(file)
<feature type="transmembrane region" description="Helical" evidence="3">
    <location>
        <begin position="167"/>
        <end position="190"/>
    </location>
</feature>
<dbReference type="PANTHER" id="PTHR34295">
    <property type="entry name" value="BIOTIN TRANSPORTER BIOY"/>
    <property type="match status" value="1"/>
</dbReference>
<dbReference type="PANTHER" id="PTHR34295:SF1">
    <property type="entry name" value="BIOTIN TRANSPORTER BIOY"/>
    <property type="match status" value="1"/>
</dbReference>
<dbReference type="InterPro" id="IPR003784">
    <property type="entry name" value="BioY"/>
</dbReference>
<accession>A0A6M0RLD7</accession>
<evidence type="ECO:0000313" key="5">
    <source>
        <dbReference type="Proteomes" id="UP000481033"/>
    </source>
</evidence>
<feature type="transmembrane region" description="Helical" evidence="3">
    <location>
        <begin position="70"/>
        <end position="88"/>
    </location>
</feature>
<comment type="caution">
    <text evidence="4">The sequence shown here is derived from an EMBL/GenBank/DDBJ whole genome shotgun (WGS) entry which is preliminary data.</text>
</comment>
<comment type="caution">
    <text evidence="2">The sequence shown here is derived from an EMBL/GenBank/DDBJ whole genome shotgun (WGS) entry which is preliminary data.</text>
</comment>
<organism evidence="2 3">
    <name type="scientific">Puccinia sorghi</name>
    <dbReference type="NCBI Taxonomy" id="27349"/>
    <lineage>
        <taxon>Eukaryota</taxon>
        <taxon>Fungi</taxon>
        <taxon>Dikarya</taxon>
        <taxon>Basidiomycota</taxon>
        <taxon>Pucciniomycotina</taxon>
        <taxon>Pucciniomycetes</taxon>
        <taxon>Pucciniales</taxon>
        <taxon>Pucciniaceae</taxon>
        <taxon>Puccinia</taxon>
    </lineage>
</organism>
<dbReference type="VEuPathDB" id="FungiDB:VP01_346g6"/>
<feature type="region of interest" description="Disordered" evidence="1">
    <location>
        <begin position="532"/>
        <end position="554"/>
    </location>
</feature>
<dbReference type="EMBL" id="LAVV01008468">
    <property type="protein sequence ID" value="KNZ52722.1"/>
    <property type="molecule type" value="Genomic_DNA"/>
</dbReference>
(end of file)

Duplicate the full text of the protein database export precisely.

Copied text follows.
<feature type="transmembrane region" description="Helical" evidence="3">
    <location>
        <begin position="167"/>
        <end position="190"/>
    </location>
</feature>
<dbReference type="PANTHER" id="PTHR34295">
    <property type="entry name" value="BIOTIN TRANSPORTER BIOY"/>
    <property type="match status" value="1"/>
</dbReference>
<dbReference type="PANTHER" id="PTHR34295:SF1">
    <property type="entry name" value="BIOTIN TRANSPORTER BIOY"/>
    <property type="match status" value="1"/>
</dbReference>
<dbReference type="InterPro" id="IPR003784">
    <property type="entry name" value="BioY"/>
</dbReference>
<accession>A0A6M0RLD7</accession>
<evidence type="ECO:0000313" key="5">
    <source>
        <dbReference type="Proteomes" id="UP000481033"/>
    </source>
</evidence>
<feature type="transmembrane region" description="Helical" evidence="3">
    <location>
        <begin position="70"/>
        <end position="88"/>
    </location>
</feature>
<comment type="caution">
    <text evidence="4">The sequence shown here is derived from an EMBL/GenBank/DDBJ whole genome shotgun (WGS) entry which is preliminary data.</text>
</comment>
<comment type="caution">
    <text evidence="2">The sequence shown here is derived from an EMBL/GenBank/DDBJ whole genome shotgun (WGS) entry which is preliminary data.</text>
</comment>
<organism evidence="2 3">
    <name type="scientific">Puccinia sorghi</name>
    <dbReference type="NCBI Taxonomy" id="27349"/>
    <lineage>
        <taxon>Eukaryota</taxon>
        <taxon>Fungi</taxon>
        <taxon>Dikarya</taxon>
        <taxon>Basidiomycota</taxon>
        <taxon>Pucciniomycotina</taxon>
        <taxon>Pucciniomycetes</taxon>
        <taxon>Pucciniales</taxon>
        <taxon>Pucciniaceae</taxon>
        <taxon>Puccinia</taxon>
    </lineage>
</organism>
<dbReference type="VEuPathDB" id="FungiDB:VP01_346g6"/>
<feature type="region of interest" description="Disordered" evidence="1">
    <location>
        <begin position="532"/>
        <end position="554"/>
    </location>
</feature>
<dbReference type="EMBL" id="LAVV01008468">
    <property type="protein sequence ID" value="KNZ52722.1"/>
    <property type="molecule type" value="Genomic_DNA"/>
</dbReference>